Rail safety is essential for everyone - motorists, pedestrians, bicyclists, motorcyclists, bus and truck drivers. There are more than 4,500 railroad public crossings and 3,300 miles of active train tracks in the state of Wisconsin.
- Every three hours a person or vehicle is hit by a train in the United States.
- As a motorist, you are 40 times as likely to die in a crash with a train as in other motor vehicle crashes.
- In Wisconsin in 2016, two people were killed and 15 people were injured as a result of 46 railroad crossing crashes.
- In addition, 1 person died and three people were injured while trespassing on railroad tracks.
Following these few, simple safety tips will help us bring these numbers to zero.
Always expect a train at each highway-rail intersection. Freight trains don't travel at fixed times and schedules for passenger trains change.
Cross train tracks only at designated pedestrian or roadway crossings, and obey all warning signs and signals posted there. If you cross at any other place, you are trespassing and can be ticketed or fined.
- All train tracks are private property.
Never walk on tracks; it is illegal to trespass and highly dangerous. By the time a locomotive engineer sees a trespasser or vehicle on the tracks it's too late. It can take a mile or more to stop a train.
- Trains overhang the tracks by at least three feet in both directions; loose straps hanging from rail cars may extend even further. If you are in the right-of-way next to the tracks, you can be hit by the train.
- Stay alert around railroad tracks. No texting, headphones or other distractions that would prevent you from hearing an approaching train; never mix rails and recreation.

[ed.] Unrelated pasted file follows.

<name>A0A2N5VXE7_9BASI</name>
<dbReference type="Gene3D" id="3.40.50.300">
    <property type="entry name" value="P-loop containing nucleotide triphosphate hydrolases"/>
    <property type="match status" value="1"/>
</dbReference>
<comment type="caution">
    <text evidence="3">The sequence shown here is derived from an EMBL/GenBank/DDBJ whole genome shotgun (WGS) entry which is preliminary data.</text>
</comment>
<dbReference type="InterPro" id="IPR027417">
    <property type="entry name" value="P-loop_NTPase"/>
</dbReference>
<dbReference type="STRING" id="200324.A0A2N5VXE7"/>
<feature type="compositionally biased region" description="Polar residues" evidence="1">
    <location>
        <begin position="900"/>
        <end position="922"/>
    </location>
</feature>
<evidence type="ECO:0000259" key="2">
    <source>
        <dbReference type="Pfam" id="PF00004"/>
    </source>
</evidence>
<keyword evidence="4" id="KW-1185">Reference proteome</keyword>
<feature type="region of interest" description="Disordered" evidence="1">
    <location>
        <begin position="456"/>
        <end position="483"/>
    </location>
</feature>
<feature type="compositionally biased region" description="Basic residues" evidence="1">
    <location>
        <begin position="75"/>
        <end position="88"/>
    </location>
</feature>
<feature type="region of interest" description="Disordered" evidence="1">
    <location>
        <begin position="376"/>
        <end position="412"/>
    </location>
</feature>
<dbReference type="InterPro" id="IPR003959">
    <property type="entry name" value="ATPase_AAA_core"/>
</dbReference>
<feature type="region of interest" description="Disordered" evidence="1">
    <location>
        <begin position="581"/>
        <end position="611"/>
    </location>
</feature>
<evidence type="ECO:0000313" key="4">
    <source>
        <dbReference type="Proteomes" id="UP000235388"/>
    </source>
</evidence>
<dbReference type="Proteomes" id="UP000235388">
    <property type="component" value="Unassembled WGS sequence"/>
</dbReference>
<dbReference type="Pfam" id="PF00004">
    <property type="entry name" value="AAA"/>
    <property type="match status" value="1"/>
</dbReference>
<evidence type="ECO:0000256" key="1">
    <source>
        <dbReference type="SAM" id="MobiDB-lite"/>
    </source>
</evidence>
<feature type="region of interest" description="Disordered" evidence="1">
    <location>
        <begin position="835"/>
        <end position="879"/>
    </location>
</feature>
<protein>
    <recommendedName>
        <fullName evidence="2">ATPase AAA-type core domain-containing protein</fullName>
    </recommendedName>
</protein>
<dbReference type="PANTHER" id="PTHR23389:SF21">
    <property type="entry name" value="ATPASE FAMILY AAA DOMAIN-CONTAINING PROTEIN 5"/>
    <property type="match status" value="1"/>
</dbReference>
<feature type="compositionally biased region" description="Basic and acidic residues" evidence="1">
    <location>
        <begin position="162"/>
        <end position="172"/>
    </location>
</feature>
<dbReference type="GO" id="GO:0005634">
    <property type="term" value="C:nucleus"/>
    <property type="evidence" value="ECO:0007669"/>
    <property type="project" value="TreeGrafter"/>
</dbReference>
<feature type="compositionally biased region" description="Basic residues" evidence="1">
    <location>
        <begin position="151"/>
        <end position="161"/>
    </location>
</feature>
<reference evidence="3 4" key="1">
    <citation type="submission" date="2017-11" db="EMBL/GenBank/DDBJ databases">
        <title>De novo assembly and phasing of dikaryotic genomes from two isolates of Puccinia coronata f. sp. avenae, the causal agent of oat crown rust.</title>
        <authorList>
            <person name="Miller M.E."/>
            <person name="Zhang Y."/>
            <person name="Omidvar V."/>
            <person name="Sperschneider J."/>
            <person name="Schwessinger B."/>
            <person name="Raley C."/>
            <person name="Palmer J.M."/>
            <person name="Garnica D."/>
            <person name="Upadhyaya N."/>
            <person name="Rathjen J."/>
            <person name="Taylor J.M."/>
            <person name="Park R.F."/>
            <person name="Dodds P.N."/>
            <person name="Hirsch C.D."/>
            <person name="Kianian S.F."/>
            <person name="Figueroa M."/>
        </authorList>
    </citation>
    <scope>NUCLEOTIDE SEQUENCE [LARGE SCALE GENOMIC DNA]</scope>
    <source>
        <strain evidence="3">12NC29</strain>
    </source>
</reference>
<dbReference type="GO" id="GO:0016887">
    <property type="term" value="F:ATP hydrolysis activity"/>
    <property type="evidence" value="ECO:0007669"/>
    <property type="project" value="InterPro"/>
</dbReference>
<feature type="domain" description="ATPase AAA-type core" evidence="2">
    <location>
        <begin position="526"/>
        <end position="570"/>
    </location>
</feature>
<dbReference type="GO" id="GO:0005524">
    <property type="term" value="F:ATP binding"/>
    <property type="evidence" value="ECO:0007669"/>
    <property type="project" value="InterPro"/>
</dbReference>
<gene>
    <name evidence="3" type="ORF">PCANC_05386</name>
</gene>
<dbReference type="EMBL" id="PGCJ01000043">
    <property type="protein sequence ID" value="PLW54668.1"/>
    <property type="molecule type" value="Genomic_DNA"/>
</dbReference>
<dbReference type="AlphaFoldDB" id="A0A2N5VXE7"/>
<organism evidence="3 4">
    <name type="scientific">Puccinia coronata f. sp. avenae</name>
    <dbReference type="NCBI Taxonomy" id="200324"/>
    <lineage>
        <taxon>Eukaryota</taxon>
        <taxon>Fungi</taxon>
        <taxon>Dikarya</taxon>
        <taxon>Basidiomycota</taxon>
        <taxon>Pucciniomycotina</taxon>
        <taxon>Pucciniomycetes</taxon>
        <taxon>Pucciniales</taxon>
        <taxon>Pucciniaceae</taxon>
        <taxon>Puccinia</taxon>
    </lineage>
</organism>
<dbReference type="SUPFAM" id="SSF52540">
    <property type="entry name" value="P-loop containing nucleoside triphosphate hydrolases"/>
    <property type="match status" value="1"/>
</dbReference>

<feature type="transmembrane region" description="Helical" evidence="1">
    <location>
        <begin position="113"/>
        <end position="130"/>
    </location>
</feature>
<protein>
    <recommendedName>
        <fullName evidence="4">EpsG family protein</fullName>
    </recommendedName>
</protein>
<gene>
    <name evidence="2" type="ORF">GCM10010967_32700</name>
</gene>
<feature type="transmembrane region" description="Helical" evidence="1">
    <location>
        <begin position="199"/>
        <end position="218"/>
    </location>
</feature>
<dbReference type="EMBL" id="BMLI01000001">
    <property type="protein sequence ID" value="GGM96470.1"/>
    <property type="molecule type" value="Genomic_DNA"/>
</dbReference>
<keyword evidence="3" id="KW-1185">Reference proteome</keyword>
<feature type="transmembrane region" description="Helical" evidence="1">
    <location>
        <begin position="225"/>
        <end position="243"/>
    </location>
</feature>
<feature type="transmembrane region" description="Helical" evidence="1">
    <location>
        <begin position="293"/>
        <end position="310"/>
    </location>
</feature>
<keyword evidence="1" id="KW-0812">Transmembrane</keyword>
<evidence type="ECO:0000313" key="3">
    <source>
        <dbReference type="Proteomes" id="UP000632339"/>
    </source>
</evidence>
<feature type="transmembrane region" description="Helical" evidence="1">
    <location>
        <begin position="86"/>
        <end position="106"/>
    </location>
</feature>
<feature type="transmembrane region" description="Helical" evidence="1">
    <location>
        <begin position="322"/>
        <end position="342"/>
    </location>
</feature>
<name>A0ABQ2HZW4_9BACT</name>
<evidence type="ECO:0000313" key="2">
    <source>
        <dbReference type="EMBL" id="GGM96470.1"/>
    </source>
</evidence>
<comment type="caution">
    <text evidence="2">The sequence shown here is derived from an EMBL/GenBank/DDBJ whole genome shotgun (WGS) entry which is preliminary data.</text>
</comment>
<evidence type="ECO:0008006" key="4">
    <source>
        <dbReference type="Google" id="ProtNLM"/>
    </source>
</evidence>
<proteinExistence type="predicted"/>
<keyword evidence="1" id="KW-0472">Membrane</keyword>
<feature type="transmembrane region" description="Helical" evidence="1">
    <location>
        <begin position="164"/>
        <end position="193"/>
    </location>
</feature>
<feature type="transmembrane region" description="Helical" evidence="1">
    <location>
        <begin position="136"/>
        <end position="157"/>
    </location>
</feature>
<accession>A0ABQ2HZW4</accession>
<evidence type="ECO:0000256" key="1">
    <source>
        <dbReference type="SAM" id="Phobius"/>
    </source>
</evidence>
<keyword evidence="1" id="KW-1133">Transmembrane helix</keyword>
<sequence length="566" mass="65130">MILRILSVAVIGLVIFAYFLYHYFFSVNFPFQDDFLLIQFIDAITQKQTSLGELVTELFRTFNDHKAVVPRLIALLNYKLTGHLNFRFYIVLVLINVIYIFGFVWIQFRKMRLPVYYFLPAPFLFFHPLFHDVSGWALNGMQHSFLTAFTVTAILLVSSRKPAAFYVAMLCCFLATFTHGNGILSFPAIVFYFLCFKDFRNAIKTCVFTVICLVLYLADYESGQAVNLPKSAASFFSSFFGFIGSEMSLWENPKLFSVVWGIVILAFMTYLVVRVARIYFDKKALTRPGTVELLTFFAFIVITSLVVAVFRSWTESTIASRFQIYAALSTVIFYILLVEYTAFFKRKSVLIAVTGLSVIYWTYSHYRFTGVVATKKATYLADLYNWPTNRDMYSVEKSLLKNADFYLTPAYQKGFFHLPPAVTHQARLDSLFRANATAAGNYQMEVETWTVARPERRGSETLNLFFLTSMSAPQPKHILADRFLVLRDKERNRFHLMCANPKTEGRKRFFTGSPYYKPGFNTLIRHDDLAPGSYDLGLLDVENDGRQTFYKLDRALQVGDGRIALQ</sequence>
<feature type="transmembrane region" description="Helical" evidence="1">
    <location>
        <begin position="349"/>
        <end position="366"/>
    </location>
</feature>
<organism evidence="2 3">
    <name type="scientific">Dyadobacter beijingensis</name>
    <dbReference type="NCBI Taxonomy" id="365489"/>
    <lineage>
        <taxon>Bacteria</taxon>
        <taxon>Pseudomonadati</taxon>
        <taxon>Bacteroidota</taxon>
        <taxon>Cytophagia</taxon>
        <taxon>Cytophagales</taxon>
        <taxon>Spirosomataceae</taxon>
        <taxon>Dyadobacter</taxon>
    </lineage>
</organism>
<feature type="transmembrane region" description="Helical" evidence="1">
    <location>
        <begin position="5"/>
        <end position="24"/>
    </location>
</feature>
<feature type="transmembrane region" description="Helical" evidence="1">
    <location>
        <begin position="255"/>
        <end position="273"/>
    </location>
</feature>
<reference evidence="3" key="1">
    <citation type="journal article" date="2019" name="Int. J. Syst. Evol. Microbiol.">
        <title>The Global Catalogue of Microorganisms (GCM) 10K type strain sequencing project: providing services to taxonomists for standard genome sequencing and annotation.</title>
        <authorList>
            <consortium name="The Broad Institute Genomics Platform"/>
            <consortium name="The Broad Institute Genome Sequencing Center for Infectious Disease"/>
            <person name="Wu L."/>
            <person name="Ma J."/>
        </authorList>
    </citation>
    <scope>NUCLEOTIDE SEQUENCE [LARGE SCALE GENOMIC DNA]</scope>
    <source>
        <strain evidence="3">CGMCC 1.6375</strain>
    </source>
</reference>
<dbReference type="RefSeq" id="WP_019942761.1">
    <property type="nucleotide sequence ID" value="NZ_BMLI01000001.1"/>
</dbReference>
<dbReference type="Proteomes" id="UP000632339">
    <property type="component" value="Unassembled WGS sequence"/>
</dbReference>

- Trains can move in either direction at any time. Sometimes their cars are pushed by locomotives instead of being pulled, which is especially true in commuter and light rail passenger service.
- Today's trains are quieter than ever, producing no telltale "clackety-clack."
Any approaching train is always closer, moving faster, than you think.
- Watch for a second train! When you're at a crossing with more than one track, don't try to cross immediately after the end of the train passes. There may be another train approaching on the other track.
Emergency Notification System (ENS) signs
A blue Emergency Notification System sign is posted at every railroad crossing. If you see a problem at a crossing, call the number listed on the sign as soon as possible and provide the posted crossing number.
Don't get trapped on the tracks
Always make sure before you begin crossing the tracks that there's plenty of room for you to get all the way across before having to stop again. If your vehicle stalls on the tracks, get out immediately and get as far away from it as possible. Then look for the blue ENS sign and call for help.
When approaching a rail crossing, watch for vehicles in front of you, like buses and some trucks, which must stop at the crossing even if there is no train coming. Beware of the optical illusion. It is virtually impossible to accurately judge the distance and speed of an approaching train.
Railroad crossing precautions
- Motorcycles must follow all the safety rules that apply to other motor vehicles.
- In addition, motorcycle and bicycle riders must be alert for the possibility of a rough crossing and skewed crossing.
- Always cross the tracks at as nearly a 90-degree angle as possible.
State and federal regulations require motor buses transporting passengers and motor vehicles transporting chlorine, fuel and hazardous materials to stop at all highway-rail grade crossings.
Certain crossings are signed as "Exempt" indicating that vehicles usually required to stop at crossings, need not stop at the crossing. This status is granted when it is determined that the exemption will enhance safety and operations. The exemption is typically made for two reasons:
- The risks of a rear-end crash are greater than a train-vehicle crash, such as at crossings with low train volumes and speeds, but high vehicle volumes and speeds.
- Traffic at the crossing is controlled by a traffic signal that is interconnected to the crossing signals and train detection.